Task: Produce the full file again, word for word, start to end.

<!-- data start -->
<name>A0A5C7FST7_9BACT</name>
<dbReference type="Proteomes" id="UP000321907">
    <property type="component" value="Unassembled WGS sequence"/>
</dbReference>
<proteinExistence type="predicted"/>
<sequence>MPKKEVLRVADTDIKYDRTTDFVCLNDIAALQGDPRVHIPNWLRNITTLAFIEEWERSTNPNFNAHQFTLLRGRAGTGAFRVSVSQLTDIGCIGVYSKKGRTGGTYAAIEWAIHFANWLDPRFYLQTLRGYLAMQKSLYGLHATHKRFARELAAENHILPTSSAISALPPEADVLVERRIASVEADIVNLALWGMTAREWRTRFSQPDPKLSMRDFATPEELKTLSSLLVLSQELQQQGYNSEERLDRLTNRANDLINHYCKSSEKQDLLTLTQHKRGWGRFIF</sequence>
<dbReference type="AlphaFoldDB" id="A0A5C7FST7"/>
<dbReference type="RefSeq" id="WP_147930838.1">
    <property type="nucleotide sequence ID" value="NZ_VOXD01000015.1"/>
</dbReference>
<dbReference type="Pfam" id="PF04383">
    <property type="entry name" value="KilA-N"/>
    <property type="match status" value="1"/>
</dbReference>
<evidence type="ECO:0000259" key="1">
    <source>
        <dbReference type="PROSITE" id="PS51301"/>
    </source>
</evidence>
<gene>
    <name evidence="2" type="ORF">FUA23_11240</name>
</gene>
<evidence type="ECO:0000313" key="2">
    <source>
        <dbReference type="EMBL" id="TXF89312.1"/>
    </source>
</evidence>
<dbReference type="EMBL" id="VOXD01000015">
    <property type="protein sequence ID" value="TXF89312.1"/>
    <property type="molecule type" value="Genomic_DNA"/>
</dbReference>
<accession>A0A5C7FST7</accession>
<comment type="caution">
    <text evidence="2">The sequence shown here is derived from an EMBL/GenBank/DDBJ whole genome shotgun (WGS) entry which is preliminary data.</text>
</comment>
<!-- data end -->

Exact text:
<name>A0A5C7FST7_9BACT</name>
<dbReference type="Proteomes" id="UP000321907">
    <property type="component" value="Unassembled WGS sequence"/>
</dbReference>
<proteinExistence type="predicted"/>
<sequence>MPKKEVLRVADTDIKYDRTTDFVCLNDIAALQGDPRVHIPNWLRNITTLAFIEEWERSTNPNFNAHQFTLLRGRAGTGAFRVSVSQLTDIGCIGVYSKKGRTGGTYAAIEWAIHFANWLDPRFYLQTLRGYLAMQKSLYGLHATHKRFARELAAENHILPTSSAISALPPEADVLVERRIASVEADIVNLALWGMTAREWRTRFSQPDPKLSMRDFATPEELKTLSSLLVLSQELQQQGYNSEERLDRLTNRANDLINHYCKSSEKQDLLTLTQHKRGWGRFIF</sequence>
<dbReference type="AlphaFoldDB" id="A0A5C7FST7"/>
<dbReference type="RefSeq" id="WP_147930838.1">
    <property type="nucleotide sequence ID" value="NZ_VOXD01000015.1"/>
</dbReference>
<dbReference type="Pfam" id="PF04383">
    <property type="entry name" value="KilA-N"/>
    <property type="match status" value="1"/>
</dbReference>
<evidence type="ECO:0000259" key="1">
    <source>
        <dbReference type="PROSITE" id="PS51301"/>
    </source>
</evidence>
<gene>
    <name evidence="2" type="ORF">FUA23_11240</name>
</gene>
<evidence type="ECO:0000313" key="2">
    <source>
        <dbReference type="EMBL" id="TXF89312.1"/>
    </source>
</evidence>
<dbReference type="EMBL" id="VOXD01000015">
    <property type="protein sequence ID" value="TXF89312.1"/>
    <property type="molecule type" value="Genomic_DNA"/>
</dbReference>
<accession>A0A5C7FST7</accession>
<comment type="caution">
    <text evidence="2">The sequence shown here is derived from an EMBL/GenBank/DDBJ whole genome shotgun (WGS) entry which is preliminary data.</text>
</comment>